In the ongoing debate about how digital devices, lines are often drawn between younger and older. But a new report dispels the accusation that digital devices will ruin your eyes by showing that people with some eye diseases can read more quickly and comfortably by using tablets like the iPad.
"Reading is a simple pleasure that we often take for granted until vision loss makes it difficult," said Daniel Roth, M.D., an associate clinical professor at Robert Wood Johnson School of Medicine who led of the study. "Our findings show that at a relatively low cost, digital tablets can improve the lives of people with vision loss and help them reconnect with the larger world."
People with moderate vision loss could increase their reading speed by 15 words-per-minute, on average. A tablet with a back-lit screen resulted in the fastest reading speeds for all study participants, no matter what their vision.
One hundred participants gained at least 42 words-per-minute (WPM) when using an iPad™ on the 18-point font setting, compared with reading a print book or newspaper. A more modest gain of 12 WPM, on average, was achieved by all subjects when using the Kindle™ tablet set to 18-point font. Patients with the poorest vision − defined as 20/40 or worse in both eyes− showed the most improvement in speed when using an iPad or Kindle, compared with print.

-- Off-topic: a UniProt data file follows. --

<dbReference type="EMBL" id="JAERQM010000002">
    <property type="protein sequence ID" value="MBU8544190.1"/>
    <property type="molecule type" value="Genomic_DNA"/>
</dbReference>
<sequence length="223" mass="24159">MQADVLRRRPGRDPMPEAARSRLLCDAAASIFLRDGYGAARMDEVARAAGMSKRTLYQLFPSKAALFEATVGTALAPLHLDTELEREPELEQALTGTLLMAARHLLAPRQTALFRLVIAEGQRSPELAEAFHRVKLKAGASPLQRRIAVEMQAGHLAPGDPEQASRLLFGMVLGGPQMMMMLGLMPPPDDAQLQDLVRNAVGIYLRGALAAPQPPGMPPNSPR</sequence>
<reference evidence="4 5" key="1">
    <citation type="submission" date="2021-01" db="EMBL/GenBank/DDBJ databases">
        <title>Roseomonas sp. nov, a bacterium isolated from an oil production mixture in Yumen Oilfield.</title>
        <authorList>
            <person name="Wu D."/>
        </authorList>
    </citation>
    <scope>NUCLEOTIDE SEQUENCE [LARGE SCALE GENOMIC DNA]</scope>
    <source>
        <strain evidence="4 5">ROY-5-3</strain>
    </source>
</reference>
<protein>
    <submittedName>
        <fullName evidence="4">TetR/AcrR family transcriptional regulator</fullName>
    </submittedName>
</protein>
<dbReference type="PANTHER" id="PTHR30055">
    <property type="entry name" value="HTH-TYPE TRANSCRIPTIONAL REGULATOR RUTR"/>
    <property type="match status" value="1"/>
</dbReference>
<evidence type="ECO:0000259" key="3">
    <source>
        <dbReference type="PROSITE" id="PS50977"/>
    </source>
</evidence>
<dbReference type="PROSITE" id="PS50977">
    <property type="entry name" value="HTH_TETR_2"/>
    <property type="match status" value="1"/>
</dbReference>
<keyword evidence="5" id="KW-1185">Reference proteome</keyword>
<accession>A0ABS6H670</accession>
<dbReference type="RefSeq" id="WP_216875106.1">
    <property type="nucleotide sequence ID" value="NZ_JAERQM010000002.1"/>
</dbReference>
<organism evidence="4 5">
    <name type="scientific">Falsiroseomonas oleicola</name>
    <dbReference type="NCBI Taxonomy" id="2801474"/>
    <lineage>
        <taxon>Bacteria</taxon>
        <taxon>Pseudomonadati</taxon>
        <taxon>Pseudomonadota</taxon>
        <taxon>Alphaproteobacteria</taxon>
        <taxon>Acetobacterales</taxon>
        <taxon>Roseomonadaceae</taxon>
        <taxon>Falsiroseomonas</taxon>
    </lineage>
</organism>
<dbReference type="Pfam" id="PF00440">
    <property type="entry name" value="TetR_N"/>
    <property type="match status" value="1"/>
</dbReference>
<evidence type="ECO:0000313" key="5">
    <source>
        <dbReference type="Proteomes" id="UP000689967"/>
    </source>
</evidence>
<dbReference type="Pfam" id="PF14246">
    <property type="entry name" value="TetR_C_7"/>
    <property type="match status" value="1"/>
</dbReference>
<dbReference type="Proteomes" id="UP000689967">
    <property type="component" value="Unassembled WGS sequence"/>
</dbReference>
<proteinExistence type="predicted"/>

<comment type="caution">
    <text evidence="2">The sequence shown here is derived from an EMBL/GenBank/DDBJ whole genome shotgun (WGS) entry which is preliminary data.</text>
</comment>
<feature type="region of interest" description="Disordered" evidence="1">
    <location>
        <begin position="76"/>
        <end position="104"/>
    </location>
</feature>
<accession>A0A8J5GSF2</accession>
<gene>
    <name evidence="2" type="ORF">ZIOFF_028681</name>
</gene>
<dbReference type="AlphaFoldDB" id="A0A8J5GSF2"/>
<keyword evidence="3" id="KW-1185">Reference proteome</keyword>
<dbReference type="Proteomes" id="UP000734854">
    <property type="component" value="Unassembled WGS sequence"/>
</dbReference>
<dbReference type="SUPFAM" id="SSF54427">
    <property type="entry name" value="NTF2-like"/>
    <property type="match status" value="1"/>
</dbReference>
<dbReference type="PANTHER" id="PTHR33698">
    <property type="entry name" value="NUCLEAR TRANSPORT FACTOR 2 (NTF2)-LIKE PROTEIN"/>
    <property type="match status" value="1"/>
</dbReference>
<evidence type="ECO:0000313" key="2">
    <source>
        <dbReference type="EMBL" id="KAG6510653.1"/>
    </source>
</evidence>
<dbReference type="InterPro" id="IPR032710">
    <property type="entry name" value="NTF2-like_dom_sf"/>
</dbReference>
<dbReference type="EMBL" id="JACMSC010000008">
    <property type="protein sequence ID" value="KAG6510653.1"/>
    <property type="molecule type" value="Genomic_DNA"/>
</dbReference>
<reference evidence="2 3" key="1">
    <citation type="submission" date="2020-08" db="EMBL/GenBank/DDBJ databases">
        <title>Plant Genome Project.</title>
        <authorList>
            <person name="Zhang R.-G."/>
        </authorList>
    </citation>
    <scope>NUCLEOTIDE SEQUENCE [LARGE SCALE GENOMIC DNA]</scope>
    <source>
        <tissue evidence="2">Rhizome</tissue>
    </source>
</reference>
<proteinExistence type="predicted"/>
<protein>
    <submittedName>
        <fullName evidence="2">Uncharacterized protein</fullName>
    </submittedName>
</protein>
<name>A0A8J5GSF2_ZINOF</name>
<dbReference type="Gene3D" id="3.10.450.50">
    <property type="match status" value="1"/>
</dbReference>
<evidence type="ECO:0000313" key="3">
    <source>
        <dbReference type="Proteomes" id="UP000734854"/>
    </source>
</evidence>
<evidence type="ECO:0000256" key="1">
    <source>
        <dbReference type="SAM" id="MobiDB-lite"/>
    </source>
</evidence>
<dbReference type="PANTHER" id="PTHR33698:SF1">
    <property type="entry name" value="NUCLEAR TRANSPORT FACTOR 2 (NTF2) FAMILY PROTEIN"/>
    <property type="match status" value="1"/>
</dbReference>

The iPad's back-illuminated screen is the key to faster reading by patients with moderate vision loss, researchers said. Loss of contrast sensitivity -- being able see an object distinctly from its background and discern shades of gray -- is common in people with low vision. The improved contrast by a back-lit screen is huge for people with low vision. The original Kindle, which used in this study, does not have a back-lit screen.
Interestingly, people with the worst vision found the iPad most comfortable, while those with the best vision preferred print. This information will be useful to ophthalmologists in advising patients with various degrees of vision loss.
Eye diseases like macular degeneration or diabetic retinopathy can cause loss of central vision affecting millions of people. Before digital tablets came along, reading aids were limited to lighted magnifiers, which are cumbersome and inconvenient by comparison.
The research was presented at the 116th annual American Academy of Ophthalmology meeting, jointly conducted this year with the Asia-Pacific Academy of Ophthalmology. The study was conducted at Robert Wood Johnson Medical School in New Jersey.
"Digital Tablets Help Readers with Vision Loss" first appeared on Everyday Health.
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